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Archive for the 'Ol’ Dirty Emerald' Category

Oregon Legislature ponders how to make high school even worse

April 27th, 2011 by Ben Maras

Apparently just learning how to show up on time and do what you’re told isn’t good enough anymore. The front page of today’s Ol’ Dirty featured a story about Oregon House Bill 2732, which would withhold a graduating high school senior’s diploma until they “showed proof of application to college, the U.S. armed forces or into an apprenticeship program.” Sound like complete bullshit? Apparently not enough bullshit for the majority of the Oregon House of Representatives.

The vote was split 33-26. Two thirds of the House Democrats voted for it, and while the Republicans weren’t so keen on it (only one third voted for it).

So in addition to forcing young adults kids to enlist in the military or take on tens of thousands of dollars of debt in hopes of a brighter job market by the time you’ve hit legal drinking age, it will also create a new breed of dropout for students who don’t want to do either, or don’t know yet. That’ll be great for the already-shaky state of the Oregon educational system. But Rep. Tobias Read (D-Beaverton) sees it another way:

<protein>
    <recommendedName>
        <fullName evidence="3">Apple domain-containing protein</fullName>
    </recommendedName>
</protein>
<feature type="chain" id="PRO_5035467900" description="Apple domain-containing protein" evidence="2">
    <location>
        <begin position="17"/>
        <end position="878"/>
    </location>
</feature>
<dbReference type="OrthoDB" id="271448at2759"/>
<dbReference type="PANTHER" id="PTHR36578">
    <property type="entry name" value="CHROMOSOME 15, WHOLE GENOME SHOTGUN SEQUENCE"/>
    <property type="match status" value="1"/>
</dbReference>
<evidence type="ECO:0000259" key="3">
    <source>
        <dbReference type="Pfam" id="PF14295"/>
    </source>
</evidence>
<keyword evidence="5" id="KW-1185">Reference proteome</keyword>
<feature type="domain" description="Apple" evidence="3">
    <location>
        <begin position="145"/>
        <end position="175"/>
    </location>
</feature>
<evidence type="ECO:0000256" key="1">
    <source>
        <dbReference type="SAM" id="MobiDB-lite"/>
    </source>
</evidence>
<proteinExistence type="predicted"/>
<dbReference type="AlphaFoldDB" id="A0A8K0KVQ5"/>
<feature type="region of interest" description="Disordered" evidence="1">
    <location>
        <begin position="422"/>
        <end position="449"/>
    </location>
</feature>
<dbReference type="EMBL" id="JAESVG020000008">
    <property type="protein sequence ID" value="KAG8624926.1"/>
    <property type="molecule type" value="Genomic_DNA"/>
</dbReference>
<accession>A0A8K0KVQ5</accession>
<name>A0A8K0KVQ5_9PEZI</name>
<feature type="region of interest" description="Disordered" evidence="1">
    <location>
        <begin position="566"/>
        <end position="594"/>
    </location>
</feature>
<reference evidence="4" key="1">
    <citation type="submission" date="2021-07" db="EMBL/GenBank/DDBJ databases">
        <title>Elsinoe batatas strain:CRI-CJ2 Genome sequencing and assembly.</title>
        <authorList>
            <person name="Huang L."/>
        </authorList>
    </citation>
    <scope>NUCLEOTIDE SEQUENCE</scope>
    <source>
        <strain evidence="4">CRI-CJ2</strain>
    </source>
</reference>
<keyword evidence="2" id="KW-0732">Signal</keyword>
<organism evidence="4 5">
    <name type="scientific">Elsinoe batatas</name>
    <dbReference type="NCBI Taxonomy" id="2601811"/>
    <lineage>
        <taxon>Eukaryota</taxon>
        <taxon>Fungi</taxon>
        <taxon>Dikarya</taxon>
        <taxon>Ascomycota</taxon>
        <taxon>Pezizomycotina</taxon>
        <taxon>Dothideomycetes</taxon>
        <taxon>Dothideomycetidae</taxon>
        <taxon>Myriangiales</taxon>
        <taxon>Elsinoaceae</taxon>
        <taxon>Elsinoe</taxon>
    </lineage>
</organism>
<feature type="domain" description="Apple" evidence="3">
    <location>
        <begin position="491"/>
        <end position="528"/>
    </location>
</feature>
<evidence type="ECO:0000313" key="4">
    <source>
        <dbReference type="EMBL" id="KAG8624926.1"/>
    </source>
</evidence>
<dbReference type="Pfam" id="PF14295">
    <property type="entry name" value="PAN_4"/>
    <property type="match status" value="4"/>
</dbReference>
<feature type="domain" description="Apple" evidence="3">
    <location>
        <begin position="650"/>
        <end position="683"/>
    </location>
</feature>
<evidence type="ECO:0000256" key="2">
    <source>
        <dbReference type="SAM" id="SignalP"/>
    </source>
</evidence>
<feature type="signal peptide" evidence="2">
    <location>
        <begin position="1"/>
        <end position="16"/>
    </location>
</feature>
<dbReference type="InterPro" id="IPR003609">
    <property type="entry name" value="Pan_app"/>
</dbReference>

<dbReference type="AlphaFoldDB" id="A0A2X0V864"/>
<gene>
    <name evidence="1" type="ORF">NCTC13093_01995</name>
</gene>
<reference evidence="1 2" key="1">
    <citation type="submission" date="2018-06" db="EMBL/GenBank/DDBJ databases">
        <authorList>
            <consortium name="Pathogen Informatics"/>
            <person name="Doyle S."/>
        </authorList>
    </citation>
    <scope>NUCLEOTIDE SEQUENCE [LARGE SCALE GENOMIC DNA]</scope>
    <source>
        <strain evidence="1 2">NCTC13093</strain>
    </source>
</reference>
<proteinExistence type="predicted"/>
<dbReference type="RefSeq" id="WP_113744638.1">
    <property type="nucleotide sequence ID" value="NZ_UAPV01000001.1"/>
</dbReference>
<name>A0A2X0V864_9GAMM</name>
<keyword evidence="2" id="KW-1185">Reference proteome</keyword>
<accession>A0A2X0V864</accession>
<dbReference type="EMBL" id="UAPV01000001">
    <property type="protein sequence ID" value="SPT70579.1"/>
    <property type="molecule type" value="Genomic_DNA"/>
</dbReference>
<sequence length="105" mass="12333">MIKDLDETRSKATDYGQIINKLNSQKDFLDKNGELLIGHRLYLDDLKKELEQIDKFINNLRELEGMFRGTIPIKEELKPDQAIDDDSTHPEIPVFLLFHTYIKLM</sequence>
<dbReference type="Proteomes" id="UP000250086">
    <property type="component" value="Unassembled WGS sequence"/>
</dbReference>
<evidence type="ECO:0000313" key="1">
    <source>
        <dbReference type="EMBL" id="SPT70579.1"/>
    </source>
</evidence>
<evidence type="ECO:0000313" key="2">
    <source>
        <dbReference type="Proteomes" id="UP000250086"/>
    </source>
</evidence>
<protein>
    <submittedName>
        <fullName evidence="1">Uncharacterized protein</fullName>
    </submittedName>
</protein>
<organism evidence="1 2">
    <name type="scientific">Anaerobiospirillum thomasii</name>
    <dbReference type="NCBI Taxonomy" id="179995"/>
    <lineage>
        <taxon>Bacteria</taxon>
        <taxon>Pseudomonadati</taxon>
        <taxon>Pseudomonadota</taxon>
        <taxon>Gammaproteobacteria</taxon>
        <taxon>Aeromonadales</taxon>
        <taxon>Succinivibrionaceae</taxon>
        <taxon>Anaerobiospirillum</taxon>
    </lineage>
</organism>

“This bill does not intend to tell anyone what the right choice is for them. It merely seeks to prompt consideration of that question,” Read said on the House floor. “Think about the student who intends to work in the family business. Wouldn’t he likely benefit from some accounting or bookkeeping classes at the community college.”

Yes, yes he (or she) would. But does he really think that there’s anyone on the face of the earth who’s thought about that more that the student has? After all, they’ve had a long time to think about it, and by that time probably had to answer to the incessant “So what are you going to do next?” from the family about 470 times. Maybe he knew exactly what he wanted to do at 18, and never spent most of his twenties wondering if what he was doing was really what he should be, (unless everyone else feels that way, too; if so, ignore that last sentence).